Argumentative Debate Topic:
Organic vs Conventional Food Common Core Unit
Close Reading Article, “What's All The Fuss About?”
At one time you could only find organic food in health food stores, now it is a regular choice in most supermarkets. This has created a dilemma in the produce isle. Every student knows there are organic food choices. They may have their own opinions, but what about the facts. I have found students really like talking and writing about food, so this relevant topic makes a terrific augmentative essay.
In this “Science Works” unit students will explore the differences between organic and conventional food production from an informative, high interest reading article. There are text-based questions designed to get students using higher level thinking skills and citing evidence. In addition, there is a checking for understanding activity that gets students out of their seats and talking.
I loved the fact that students spontaneously began talking at home with family and friends about food production. Opinions changed and conversations were sparked. You will appreciate how easily this subject translates into debate and argument.
1. Organic Vs Conventional Food Blog Research Day
2. Article #1: ”What's All The Fuss About?”
Article handout includes enclosed space for meta-cognitive markers and comments
3. Meta-cognitive Markers (thinking markers) Directions
4. Informational text based questions handout with color coded evidence citations
5. Checking for Understanding Activity: Food Fact Swap
6. Quick Write Questions and sample discussion starter
7. Actual student samples to use as key (answers will vary)
1. The lesson starts in the computer lab where students do an open ended informational brainstorm, “Search and BLOG”. Let students come to their own conclusions.
2. On each of the following days I open with a, “You-Tube Media Adventure” exploring some of the pros and cons of this issue. I try to pick some extreme views and opinions, then temper it with more conservative informative slants. Try to get both sides equally represented. You will find countless quality You-tubes. Be careful to keep your bias out. Get the students discussing the issues using the “clock buddy” system.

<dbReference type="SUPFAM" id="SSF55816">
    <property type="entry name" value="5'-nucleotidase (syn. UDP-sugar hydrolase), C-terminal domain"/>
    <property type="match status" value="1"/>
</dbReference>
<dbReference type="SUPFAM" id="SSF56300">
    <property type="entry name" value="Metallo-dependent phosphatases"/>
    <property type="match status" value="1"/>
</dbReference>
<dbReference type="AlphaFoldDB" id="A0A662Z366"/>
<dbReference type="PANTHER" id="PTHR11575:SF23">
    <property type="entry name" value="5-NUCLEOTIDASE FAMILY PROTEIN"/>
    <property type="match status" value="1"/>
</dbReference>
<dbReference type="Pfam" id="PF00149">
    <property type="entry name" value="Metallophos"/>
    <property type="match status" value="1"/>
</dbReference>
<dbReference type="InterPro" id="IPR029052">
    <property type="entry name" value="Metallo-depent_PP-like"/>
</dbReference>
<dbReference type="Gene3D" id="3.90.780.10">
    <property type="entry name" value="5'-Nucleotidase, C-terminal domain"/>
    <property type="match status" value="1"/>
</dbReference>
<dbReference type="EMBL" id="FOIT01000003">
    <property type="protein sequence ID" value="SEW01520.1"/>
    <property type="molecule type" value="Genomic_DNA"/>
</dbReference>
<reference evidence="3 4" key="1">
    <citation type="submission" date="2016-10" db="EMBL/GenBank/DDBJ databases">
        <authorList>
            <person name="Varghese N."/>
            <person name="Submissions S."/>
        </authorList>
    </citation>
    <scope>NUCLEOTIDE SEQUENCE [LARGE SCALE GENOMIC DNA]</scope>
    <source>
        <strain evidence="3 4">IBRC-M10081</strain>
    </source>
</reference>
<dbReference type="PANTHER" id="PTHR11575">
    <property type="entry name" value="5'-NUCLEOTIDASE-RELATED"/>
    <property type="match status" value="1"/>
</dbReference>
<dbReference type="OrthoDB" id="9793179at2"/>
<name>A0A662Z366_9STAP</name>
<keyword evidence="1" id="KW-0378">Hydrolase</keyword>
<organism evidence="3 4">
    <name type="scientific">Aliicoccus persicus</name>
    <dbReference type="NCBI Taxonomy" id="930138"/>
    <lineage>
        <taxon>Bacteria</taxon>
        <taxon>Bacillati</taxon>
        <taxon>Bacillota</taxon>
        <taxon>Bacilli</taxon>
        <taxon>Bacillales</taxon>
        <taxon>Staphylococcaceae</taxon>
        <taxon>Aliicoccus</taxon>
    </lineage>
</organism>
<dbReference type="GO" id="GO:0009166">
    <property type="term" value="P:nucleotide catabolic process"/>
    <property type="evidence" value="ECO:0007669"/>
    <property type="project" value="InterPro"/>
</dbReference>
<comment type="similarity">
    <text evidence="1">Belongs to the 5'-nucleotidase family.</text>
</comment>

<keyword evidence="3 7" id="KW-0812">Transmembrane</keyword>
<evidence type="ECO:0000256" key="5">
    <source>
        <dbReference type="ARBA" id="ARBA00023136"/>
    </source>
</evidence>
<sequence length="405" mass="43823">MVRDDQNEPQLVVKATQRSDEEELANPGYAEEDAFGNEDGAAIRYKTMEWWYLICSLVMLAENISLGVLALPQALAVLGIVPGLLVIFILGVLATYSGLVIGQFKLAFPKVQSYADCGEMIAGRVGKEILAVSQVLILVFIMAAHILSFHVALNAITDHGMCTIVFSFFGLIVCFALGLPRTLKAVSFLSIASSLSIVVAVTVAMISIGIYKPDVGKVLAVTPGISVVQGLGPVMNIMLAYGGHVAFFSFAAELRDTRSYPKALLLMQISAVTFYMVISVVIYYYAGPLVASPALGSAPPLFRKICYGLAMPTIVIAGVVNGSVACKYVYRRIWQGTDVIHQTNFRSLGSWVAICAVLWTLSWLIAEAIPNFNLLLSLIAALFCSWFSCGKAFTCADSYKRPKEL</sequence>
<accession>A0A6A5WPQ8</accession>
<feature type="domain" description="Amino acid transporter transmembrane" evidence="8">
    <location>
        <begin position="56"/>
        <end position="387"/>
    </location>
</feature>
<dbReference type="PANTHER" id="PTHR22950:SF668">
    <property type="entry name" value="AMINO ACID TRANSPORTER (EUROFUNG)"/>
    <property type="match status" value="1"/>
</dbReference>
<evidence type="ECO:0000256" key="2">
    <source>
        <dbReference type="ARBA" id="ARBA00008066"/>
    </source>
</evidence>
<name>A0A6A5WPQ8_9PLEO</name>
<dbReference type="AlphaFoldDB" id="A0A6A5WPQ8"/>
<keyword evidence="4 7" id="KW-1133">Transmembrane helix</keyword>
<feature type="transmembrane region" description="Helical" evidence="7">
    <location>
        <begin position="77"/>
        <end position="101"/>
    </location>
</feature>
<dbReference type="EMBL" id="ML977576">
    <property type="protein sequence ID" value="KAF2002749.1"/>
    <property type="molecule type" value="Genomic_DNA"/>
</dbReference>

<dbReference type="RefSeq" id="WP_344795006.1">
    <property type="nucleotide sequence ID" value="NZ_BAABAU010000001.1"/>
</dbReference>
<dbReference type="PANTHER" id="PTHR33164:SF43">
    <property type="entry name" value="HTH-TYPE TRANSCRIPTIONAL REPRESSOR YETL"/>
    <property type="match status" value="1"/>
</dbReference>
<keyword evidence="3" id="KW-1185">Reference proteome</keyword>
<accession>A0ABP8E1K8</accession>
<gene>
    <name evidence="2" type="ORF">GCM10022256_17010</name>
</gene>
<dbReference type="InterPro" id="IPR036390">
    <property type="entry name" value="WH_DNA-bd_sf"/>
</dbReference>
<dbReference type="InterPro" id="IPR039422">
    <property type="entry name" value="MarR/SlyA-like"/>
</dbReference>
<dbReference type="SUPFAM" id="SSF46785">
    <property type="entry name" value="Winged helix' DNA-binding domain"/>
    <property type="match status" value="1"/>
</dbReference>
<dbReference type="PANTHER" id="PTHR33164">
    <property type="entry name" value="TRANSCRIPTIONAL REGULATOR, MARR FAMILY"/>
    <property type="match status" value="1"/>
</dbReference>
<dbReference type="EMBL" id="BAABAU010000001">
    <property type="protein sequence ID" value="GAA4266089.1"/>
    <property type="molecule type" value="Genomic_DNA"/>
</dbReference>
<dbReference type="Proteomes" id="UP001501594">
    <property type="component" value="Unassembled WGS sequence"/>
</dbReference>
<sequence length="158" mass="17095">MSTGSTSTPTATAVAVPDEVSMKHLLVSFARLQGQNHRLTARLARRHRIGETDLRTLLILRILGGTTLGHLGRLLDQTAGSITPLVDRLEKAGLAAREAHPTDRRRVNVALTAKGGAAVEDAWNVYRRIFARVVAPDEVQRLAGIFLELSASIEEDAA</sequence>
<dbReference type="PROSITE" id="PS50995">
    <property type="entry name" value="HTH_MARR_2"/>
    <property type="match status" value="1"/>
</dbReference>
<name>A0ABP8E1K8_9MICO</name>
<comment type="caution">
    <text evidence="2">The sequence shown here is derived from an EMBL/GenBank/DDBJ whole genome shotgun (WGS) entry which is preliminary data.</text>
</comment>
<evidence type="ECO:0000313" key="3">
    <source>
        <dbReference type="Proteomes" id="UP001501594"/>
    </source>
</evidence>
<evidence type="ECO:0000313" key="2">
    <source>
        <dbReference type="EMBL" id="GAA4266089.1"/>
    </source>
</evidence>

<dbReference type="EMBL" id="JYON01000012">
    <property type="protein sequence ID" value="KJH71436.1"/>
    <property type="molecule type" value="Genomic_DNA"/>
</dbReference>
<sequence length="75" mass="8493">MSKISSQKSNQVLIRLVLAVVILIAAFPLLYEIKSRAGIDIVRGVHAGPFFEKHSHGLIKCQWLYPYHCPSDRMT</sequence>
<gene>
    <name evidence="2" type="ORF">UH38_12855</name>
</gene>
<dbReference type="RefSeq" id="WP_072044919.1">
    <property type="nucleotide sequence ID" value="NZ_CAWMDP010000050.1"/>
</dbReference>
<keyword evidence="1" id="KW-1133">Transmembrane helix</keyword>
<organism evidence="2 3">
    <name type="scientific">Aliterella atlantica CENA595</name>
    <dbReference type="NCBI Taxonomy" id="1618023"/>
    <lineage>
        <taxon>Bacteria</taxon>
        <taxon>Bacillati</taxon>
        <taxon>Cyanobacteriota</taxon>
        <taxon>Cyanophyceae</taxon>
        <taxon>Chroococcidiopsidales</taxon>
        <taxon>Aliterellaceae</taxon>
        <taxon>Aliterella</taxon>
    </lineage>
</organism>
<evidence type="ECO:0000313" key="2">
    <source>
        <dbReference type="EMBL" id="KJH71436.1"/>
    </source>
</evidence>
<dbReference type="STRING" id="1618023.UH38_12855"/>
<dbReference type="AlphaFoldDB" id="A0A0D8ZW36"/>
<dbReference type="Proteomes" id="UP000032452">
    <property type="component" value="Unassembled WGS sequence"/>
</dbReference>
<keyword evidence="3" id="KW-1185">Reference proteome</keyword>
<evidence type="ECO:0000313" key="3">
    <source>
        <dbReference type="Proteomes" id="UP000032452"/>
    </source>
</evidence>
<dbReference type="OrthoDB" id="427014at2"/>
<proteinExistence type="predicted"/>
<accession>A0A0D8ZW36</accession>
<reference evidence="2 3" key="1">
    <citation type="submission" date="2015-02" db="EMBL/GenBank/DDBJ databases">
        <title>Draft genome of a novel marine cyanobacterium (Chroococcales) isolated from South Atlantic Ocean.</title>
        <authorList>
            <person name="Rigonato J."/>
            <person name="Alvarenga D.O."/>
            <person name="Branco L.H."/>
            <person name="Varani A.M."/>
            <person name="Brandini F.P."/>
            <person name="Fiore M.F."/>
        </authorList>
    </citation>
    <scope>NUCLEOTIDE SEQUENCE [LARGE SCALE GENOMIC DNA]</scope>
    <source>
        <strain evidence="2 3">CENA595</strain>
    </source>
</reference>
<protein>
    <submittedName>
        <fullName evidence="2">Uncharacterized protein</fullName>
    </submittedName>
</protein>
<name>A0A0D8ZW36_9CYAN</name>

3. Students then “Cold Read” the article quietly to themselves. Again do not say anything about the article, just give them enough time to read it once over.
4. Then ask students to “Warm Read” it again, but now they will start making the meta-cognitive marker comments in the box space. Do a few good examples with them. Ask for other student samples.
5. Close with a quick write exit ticket here to let information start sinking in. You might ask; At your house do you eat organic or conventional? Have you seen organic food and your market? Do you think this is an important topic? Why do you think that?
6. Next comes the, “Hot Read” where students read again to complete the text-based questions. Explain to students how to write answers and match in the underlined color coded citations where they found their answers. It might be helpful to debrief these answers the next day or as a close. Interesting discussions will be sparked and struggling students will find help.
7. Students then synthesize their learning with a “Food Fact Swap”. Allow them time to find their best facts and write them down so they can have a fact others want to swap with. I encourage only great sentences. When their own facts are finished, the students get up and walk around finding the most interesting facts to swap until their sheet is complete. You might discuss for a close, What was your most interesting fact you found? You might also have a class vote contest.